World’s largest cryptocurrency heist
Last week saw the world’s largest cryptocurrency heist, with Coincheck reporting that hackers had stolen 523 million NEM (XEM) cryptocurrency (approx. £376.5 million). Coincheck is Japan’s largest Bitcoin exchange and deals with various other cryptocurrencies.
Coincheck have reassured customers that they would reimburse any losses. They are reporting that at present the attack methods deployed by the hackers are unknown and that the NEM had been stored in a ‘hot wallet’. Hot wallets are connected to the internet and are therefore vulnerable to cyber criminals, whereas cold wallets are small devices that hold your sum of cryptocurrency and are not connected to the internet. Some people even keep them locked in safes.
This heist highlights the security issues surrounding storing cryptocurrency in online exchanges, which can be vulnerable to attack rather than a hardware-based solution or personal wallet.
The UK also saw its first reported case of a physical robbery-related to Bitcoin, whereby armed masked men burst into the home of a cryptocurrency trader in Moulsford, Oxfordshire. The intruders threatened violence if he didn’t transfer funds to a Bitcoin wallet. Whilst the amount transferred is unknown or even confirmed as successful, it is another instance of the security issues surrounding cryptocurrencies and their perceived lack of danger. Readers are reminded that these incidents are few and far between, but should be mindful that cryptocurrencies are not exempt, nor safe from being targeted by criminals.
New Internet of Things botnet: Hide ‘N’ Seek
A new botnet comprised of Internet of Things (IoT) devices, dubbed the Hide ‘N’ Seek (HNS) botnet, has been identified by researchers. It was reportedly first seen in early January 2018, initially disappearing but resurfacing days later having been through further development. It then spread rapidly to infect more than 30,000 IoT devices.
HNS reportedly uses custom-built peer-to-peer communication to spread to new targets and uses the same exploit as the Reaper botnet, identified in September 2017. While previous IoT botnets have had DDoS functionality, including the Mirai botnet used to carry out significant DDoS attacks, HNS is currently believed to lack this component. However, it reportedly has the capability to carry out data exfiltration, code execution and interference with a device’s operation.
The use of custom-built decentralised architecture, along with a possible focus on espionage capabilities, represent an evolution in IoT botnets. HNS has reportedly undergone constant redevelopment, indicating the level of effort the threat actors are willing to invest in it. As with other botnets, HNS does not currently achieve persistence, and rebooting a compromised device should return it to a clean state. However, it could easily be reinfected by the same route. Changing default passwords for IoT devices is an effective mitigation against some attacks, and is one of the tips included in our password guidance.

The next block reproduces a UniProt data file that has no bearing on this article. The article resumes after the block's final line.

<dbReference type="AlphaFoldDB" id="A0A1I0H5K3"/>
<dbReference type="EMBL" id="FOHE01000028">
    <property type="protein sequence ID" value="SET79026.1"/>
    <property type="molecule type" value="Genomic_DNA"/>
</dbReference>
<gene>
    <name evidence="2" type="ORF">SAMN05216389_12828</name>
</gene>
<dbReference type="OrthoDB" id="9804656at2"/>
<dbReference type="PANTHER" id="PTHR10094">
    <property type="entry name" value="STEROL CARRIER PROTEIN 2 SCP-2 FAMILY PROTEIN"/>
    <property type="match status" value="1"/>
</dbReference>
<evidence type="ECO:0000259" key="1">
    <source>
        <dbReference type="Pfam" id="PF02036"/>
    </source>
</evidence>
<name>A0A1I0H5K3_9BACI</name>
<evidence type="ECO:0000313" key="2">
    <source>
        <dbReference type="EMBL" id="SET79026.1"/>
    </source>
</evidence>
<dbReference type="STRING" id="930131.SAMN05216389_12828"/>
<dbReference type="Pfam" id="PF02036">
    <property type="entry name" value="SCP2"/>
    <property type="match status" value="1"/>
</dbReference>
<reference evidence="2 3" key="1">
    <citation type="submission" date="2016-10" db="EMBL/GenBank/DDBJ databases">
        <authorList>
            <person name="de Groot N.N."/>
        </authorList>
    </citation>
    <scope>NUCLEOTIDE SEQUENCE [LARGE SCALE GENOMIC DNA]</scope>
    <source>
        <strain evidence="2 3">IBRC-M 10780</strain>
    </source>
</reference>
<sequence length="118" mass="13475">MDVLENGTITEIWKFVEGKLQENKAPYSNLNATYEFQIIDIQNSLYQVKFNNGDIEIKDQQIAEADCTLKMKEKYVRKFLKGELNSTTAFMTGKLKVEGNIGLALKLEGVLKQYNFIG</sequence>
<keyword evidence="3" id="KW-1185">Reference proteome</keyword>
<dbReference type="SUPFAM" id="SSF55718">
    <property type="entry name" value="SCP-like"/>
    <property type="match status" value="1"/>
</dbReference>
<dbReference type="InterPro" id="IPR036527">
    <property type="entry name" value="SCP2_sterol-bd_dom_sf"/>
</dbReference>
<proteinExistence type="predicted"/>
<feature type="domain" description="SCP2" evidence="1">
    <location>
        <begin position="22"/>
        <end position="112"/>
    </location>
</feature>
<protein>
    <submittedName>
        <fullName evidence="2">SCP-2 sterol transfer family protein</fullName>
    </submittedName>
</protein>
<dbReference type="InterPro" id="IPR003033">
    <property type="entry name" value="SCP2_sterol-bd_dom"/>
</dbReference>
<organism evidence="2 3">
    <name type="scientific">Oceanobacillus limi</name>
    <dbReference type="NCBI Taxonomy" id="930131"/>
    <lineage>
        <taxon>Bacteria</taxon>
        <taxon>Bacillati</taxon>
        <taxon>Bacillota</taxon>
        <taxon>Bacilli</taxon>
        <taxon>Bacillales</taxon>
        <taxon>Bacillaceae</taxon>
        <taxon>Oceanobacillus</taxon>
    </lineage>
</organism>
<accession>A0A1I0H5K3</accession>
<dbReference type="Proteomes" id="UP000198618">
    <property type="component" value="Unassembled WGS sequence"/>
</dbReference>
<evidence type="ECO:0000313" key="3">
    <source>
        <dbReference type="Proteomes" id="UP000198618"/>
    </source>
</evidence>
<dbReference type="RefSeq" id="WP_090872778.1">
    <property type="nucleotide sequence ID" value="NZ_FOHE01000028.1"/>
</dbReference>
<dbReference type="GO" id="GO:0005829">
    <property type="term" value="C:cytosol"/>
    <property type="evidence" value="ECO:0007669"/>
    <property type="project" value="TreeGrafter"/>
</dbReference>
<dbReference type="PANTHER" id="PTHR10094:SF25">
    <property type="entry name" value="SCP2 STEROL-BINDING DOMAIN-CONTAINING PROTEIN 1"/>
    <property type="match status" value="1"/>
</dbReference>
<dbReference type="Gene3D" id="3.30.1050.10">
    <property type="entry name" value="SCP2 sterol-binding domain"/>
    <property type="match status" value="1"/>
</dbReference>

Ensuring your devices are fully patched and limiting access to these devices will also help protect against compromise. For further advice see our 10 Steps to Cyber security (Secure Configuration and Network Security).
Cyber criminals conduct ‘jackpotting’ attacks against US ATMs
Cyber criminals have conducted a series of attacks on ATMs in the United States, stealing over $1 million. Known as a ‘jackpotting’ attack, the hackers are believed to swap the ATM hard drive with one infected with malware, giving attackers full control of the ATM and its contents. At least six machines in the US are believed to have been targeted in this way this month.
The individual targeting of ATMs through physical injection of malware is a relatively common attack methodology. A number of cases have previously been reported in Malaysia, Russia, Ukraine and Mexico. There has been at least one reported case of a physical injection ATM malware incident in the UK to date.
It is unclear whether the specific methodology used against US ATMs could be used to target machines in other countries including the UK, but the attack relies on criminals gaining physical access to the machine’s hard drive. The implementation of additional controls, such as enhancement to ATM physical security and patching machine software reduces the likelihood of a successful attack.
We have previously reported on criminals conducting ‘jackpotting’ attacks against ATMs. For more information on the malware threat to UK ATMs, log in to the Cyber Security Information Sharing Partnership (CiSP) to view our report on this issue. Details on how to become a member of CiSP are here.
The Cyber Security Information Sharing Partnership (CiSP) is a great way of learning more about threat information as well as engaging with industry and government counterparts. Follow the link below for more information.